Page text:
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Warehouse Management

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Warehouse Management

A Complete Guide to Improving Efficiency and Minimizing Costs in the Modern Warehouse

Kogan Page,

15 mins. de lectura
10 ideas fundamentales
Audio y Texto

¿De qué se trata?

Modern warehouses present a managerial challenge. Take a look behind the scenes.

audio autogenerado
audio autogenerado

Editorial Rating



  • Innovative
  • Applicable
  • Eye Opening


If you’re not in the warehouse business, you may be surprised to learn what is happening inside modern facilities. And if you’re an insider, you know exactly what is going on – or what the potential is – and you’ll welcome this solid manual on warehouse management. Far more than just a great big storage shed in an industrial neighborhood, the up-to-date warehouse may be a space-age environment where robots roll efficiently back and forth, guided by a state-of-the-art radio system as they collect ordered merchandise. Supply chain consultant Gwynne Richards has written a knowledgeable book on warehouse operations that details today’s facilities and their management challenges. With a bit of notice to US readers that the book has a UK orientation, getAbstract recommends this masterful manual to logistics and warehouse managers – especially new ones – as well as to external suppliers, facility planners and designers, and anyone in the supply chain who seeks insight about warehouse operations. Come on inside the loading dock and have a look around.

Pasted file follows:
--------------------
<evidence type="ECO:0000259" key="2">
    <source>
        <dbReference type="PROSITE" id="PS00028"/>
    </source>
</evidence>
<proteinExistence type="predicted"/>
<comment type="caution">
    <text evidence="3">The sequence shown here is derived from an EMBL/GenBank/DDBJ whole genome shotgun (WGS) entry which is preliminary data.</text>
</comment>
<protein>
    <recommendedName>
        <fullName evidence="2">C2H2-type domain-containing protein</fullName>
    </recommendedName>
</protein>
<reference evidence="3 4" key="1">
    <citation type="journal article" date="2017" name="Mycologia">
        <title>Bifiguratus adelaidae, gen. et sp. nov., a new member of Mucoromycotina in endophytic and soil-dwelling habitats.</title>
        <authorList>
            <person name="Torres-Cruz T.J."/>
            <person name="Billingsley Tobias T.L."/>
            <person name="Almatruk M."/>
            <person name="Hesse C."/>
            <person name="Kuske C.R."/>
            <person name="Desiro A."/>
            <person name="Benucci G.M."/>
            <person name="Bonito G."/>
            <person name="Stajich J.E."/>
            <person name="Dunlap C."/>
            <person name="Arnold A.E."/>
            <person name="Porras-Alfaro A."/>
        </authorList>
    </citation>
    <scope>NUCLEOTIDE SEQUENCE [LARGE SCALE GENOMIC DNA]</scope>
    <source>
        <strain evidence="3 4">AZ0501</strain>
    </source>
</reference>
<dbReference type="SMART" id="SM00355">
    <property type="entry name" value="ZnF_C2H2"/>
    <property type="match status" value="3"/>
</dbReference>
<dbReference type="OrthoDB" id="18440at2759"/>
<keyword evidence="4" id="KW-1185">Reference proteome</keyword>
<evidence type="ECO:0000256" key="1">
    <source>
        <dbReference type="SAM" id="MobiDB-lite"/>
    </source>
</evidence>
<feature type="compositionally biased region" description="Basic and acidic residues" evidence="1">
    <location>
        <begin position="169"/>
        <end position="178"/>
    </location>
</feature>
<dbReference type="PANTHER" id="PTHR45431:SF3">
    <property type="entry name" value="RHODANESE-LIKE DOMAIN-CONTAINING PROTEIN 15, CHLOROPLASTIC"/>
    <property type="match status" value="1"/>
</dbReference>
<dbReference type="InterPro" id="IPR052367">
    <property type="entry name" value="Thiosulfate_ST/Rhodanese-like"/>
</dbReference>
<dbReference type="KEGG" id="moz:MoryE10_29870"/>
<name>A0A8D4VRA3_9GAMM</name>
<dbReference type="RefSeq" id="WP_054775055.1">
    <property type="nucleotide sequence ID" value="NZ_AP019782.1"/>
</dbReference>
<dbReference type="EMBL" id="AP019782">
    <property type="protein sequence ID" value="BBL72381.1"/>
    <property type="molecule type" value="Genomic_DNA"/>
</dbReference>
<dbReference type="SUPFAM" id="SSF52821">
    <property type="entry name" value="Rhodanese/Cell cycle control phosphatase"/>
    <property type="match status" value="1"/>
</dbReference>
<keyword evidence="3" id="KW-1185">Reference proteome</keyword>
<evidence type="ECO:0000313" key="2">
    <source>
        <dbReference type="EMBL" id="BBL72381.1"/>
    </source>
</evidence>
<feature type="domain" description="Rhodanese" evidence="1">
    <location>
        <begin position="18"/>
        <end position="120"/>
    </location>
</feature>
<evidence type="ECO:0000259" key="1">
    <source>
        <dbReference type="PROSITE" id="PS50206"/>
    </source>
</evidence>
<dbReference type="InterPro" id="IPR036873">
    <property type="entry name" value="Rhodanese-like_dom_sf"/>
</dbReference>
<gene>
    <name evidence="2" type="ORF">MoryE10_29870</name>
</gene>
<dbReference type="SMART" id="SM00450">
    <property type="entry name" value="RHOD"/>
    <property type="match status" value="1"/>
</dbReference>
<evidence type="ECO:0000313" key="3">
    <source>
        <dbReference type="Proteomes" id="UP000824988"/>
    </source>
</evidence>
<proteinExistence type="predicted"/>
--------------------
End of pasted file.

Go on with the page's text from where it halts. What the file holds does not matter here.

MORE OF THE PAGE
Warehousing Today

Did the advent of just-in-time or on-demand manufacturing and delivery render warehouses passé, at least as bulk-storage facilities? No. With e-commerce sales, overseas production and consumers who want quick gratification, warehouses remain – and will continue to be – essential parts of the supply chain.

Stock storage, which is warehousing’s main raison d’être, fulfills many needs: It helps merchandisers meet consumers’ demand for variable, seasonal, immediately available products; it allows wholesalers to use bulk-buying discounts; and it enables manufacturers to send bigger shipments to reduce transport costs. Convenient storage bridges the gap between producers and consumers. Warehouses also stockpile goods to hedge against manufacturing shutdowns, amass emergency supplies until needed for natural disasters and safely contain large amounts of everything, from documents to collectibles that appreciate with age, such as coins or fine wines.

However, storing products – whether in the form of raw materials, completed goods or partially built items awaiting processing – is not warehouses’ only function. They’re also way stations, “sub-assembly...

About the Author

Gwynne Richards directs Apprise Consulting Ltd., a UK logistics and supply chain consultancy. He has more than 30 years experience in logistics and supply-chain operations and is a board member of the United Kingdom Warehousing Association.

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